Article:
Fish oil is available as a supplement that manufacturers make from fish. However, the benefits of fish oil are not always clear and can have unexpected side effects.

Certain fish and the oil made from them contain healthy fats that health experts recommend to consume regularly in their diet.

The omega-3s from oily fish and shellfish can play a role in:

The U.S. Department of Agriculture’s 2015-2020 Nutritional Guidelines for Americans recommend eating at least 8 ounces of seafood per week because of these benefits.

Research shows a link between eating fish and health, but studies of fish oil supplements often fail to find such clear benefits.

Read on to learn more about fish oil, the side effects of fish oil supplements, how much is too much, and some of the potential risks.

Share on PinterestIf a person is considering taking fish oil supplements, they should consult their doctor about possible side effects.

The side effects a person can experience from fish oil depend on several factors.

This includes the person’s general health, whether they are taking medications, and whether they have risk factors for fish oil complications.

Most people who take fish oil supplements don’t experience serious side effects.

It’s best to speak to a doctor before taking fish oil supplements, especially if you’re using it for a specific condition.

Bad taste or smell

Fish has a distinctive smell, just like fish oil. Some people report that fish oil tastes bad or leaves an unpleasant taste in the mouth. Others say it causes bad breath or makes their sweat smell bad.

These side effects are the most common that people can associate with fish oil, although there is no evidence that they cause permanent harm.


Fish oil is a natural anticoagulant, which means it can prevent blood from clotting.

This trait can help explain some of its heart health benefits, as thinning of the blood can improve cardiovascular health.

Omega-3 fatty acids can increase the risk of bleeding if a person takes them with certain anticoagulants or medications.

However, a systematic review of 52 previous studies from 2017 found that fish oil reduced blood clotting but did not increase the risk of bleeding in healthy people.

People who use blood thinners such as warfarin should therefore not take fish oil or other dietary supplements with omega-3 fatty acids because of the increased risk of dangerous bleeding.

As with many other dietary supplements and medications, some people experience gastrointestinal problems after taking fish oil. Symptoms can be:

Sometimes reducing the dosage or taking fish oil with food can help. In other cases, a person may need to stop using fish oil supplements.

More rarely, fish oil can cause bleeding in the stomach or intestines and cause or worsen ulcers. This could be because fish oil tends to thin the blood, which increases bleeding.

These serious side effects are more likely to occur with high doses of fish oil or when a person takes the supplement with other medications.

A case study from 2014 focuses on a 60-year-old amateur athlete who consumed 20 grams (g) of omega-3 fatty acids daily. After adding antibiotics and cortisone to the regimen, they developed a bleeding ulcer, although they hadn’t previously had gastrointestinal problems.

The study’s authors said more work was needed to prove the cause.

Allergic reaction

A person can develop an allergy to any food or supplement, including fish oil.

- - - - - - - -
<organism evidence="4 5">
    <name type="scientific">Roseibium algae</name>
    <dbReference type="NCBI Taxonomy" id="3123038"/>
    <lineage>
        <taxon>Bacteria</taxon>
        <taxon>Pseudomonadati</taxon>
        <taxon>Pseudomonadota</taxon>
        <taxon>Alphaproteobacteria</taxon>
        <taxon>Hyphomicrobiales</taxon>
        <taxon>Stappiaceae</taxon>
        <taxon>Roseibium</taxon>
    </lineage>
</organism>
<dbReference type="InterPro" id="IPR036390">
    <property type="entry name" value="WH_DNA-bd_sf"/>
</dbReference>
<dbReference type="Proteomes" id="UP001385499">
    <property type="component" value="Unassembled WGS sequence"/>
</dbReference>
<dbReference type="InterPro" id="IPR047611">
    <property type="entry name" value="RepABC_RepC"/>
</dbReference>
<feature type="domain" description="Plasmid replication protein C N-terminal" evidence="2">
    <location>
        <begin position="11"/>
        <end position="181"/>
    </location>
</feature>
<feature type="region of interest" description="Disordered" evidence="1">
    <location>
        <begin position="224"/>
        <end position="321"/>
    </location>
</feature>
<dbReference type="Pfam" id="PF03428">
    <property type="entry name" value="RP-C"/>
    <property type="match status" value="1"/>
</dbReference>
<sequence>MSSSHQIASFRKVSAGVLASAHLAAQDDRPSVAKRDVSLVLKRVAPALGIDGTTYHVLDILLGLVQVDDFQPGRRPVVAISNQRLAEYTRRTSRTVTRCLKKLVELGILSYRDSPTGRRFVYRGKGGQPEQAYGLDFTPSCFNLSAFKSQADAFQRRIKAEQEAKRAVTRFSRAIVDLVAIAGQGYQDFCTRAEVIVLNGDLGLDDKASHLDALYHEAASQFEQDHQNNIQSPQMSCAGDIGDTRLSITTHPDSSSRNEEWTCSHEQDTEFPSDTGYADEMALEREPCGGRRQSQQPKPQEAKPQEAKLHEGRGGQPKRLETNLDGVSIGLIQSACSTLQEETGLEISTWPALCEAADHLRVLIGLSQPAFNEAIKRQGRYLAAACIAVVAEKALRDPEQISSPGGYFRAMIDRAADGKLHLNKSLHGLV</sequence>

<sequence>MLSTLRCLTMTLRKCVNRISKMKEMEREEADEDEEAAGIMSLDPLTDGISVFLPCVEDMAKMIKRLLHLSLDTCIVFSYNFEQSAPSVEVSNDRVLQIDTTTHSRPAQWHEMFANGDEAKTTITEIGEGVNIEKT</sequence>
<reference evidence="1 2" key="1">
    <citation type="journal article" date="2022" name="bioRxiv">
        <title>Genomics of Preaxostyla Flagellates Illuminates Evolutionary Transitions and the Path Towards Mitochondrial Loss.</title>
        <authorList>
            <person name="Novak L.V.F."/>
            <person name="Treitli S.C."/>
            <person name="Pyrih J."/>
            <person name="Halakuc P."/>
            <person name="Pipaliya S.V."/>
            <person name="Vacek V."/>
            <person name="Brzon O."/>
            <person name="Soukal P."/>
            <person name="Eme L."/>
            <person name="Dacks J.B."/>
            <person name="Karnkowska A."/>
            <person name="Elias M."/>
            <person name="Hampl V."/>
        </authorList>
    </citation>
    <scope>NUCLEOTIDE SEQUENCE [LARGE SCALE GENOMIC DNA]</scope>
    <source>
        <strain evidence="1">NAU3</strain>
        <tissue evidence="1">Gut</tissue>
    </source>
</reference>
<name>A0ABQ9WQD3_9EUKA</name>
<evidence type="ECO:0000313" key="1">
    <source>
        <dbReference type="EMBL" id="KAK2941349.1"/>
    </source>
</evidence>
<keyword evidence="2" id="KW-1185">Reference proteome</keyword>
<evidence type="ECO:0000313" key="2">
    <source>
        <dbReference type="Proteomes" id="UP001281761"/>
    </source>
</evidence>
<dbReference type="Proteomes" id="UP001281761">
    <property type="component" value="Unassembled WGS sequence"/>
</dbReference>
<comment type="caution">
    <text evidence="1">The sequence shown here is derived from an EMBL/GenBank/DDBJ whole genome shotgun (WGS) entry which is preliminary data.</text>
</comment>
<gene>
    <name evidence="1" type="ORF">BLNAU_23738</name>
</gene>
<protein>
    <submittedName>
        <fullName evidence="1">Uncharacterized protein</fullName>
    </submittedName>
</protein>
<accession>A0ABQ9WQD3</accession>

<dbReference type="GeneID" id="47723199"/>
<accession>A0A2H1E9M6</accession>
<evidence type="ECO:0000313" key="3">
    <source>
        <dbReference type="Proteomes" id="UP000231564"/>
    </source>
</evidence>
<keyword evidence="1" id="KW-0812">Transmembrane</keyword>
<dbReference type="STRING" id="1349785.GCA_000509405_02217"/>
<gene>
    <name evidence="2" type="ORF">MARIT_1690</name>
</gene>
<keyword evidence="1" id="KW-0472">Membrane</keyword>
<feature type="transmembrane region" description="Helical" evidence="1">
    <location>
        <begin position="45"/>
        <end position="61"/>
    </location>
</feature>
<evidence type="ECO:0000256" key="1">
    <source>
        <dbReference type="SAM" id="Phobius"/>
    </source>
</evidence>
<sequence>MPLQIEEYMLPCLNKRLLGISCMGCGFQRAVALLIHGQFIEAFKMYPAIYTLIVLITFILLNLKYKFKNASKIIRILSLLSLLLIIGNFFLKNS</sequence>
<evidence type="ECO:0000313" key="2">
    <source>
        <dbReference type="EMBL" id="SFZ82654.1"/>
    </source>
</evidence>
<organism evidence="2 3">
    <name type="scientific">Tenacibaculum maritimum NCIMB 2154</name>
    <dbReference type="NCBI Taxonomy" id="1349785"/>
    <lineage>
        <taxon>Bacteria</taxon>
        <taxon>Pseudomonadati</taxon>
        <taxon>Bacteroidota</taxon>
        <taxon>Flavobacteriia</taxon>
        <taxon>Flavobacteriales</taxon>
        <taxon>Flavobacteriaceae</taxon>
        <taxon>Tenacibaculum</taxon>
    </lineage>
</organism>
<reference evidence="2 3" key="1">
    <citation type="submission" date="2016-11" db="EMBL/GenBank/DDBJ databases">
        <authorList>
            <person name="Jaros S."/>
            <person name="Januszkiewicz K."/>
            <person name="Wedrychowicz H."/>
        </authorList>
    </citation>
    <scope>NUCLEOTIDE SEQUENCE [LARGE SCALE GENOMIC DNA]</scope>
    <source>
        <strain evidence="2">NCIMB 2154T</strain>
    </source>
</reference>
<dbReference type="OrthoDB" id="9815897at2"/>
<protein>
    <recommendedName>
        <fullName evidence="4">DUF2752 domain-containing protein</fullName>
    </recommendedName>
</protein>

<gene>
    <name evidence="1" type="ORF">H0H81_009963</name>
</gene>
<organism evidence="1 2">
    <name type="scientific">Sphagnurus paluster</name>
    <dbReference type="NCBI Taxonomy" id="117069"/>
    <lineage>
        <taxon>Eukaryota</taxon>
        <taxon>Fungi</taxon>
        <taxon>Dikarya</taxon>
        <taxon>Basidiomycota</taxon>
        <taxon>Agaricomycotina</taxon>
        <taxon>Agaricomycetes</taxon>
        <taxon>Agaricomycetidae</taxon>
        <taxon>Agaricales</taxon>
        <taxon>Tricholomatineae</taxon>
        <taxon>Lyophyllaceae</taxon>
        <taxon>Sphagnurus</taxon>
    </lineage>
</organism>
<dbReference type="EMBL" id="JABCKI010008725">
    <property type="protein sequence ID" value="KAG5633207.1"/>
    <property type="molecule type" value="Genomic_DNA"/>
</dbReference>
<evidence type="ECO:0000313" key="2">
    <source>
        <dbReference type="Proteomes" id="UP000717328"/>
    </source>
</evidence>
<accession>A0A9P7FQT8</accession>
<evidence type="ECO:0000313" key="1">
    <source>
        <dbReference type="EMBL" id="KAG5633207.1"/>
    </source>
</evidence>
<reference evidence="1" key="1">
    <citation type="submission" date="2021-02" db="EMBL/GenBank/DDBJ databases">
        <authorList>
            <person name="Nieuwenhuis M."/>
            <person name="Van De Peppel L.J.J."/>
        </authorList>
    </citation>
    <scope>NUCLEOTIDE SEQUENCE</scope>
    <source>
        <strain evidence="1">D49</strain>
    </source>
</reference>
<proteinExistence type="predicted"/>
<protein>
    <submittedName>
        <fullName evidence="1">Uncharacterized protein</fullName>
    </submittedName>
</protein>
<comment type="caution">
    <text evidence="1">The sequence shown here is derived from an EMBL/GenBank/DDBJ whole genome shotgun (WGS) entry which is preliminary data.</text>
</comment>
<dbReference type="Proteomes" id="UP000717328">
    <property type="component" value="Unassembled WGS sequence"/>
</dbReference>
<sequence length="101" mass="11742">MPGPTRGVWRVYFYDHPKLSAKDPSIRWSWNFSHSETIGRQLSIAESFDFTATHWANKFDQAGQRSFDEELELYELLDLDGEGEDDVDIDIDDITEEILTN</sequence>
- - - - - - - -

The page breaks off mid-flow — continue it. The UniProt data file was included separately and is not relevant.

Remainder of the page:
People with allergies to fish or shellfish may be more prone to allergic reactions to fish oil. You should consult your doctor before taking any fish oil supplements.

Prostate cancer

There is mixed evidence for fish oil and prostate cancer.

Some studies have shown that there may be a link between fish oil and prostate cancer risk, while others have come to the opposite conclusion.

A 2013 study of 2,268 older men found that fish oil could slow the progression of prostate cancer. On the other hand, men who ate significant amounts of salted or smoked fish were more likely to develop prostate cancer.

Overall, the researchers found no association between mid-life fish consumption and a person’s risk of prostate cancer.

Share on PinterestThe amount of omega-3 fatty acids a person needs depends on their age and state of health.

There are no specific recommendations on the amount of omega-3 fatty acids a person should be consuming. It depends on a variety of factors, such as your age and health.

Most of the studies on fish oil have looked at small doses of a few grams (g) per day. Higher doses, e.g. B. 20 g per day, can cause more side effects.

People can start on a small amount each day and talk to a doctor before increasing the dose.

If someone notices an offensive odor or other minor side effects, they may want to lower the dosage to see if that helps with the problem.

Anyone who develops serious complications such as allergic reactions, rash, vomiting, or difficulty breathing should stop taking fish oil and seek emergency help.

A 2015 study by the National Institutes of Health estimated that 7.8% of people in the United States take fish oil supplements. Most of them have no serious side effects. Some may even experience significant health improvements.

In addition to the developments fish oil can offer for cardiovascular and brain health, some research suggests that fish oil may aid fetal development during pregnancy. A 2018 study linked fish oil supplements during pregnancy to a lower risk of a child developing allergies.

While data suggesting the benefits of fish oil may seem positive, they are not always conclusive. People looking to improve their health with omega-3 fatty acid supplements should consider adding fish to their diet instead, as the benefits of fresh fish have been more researched.


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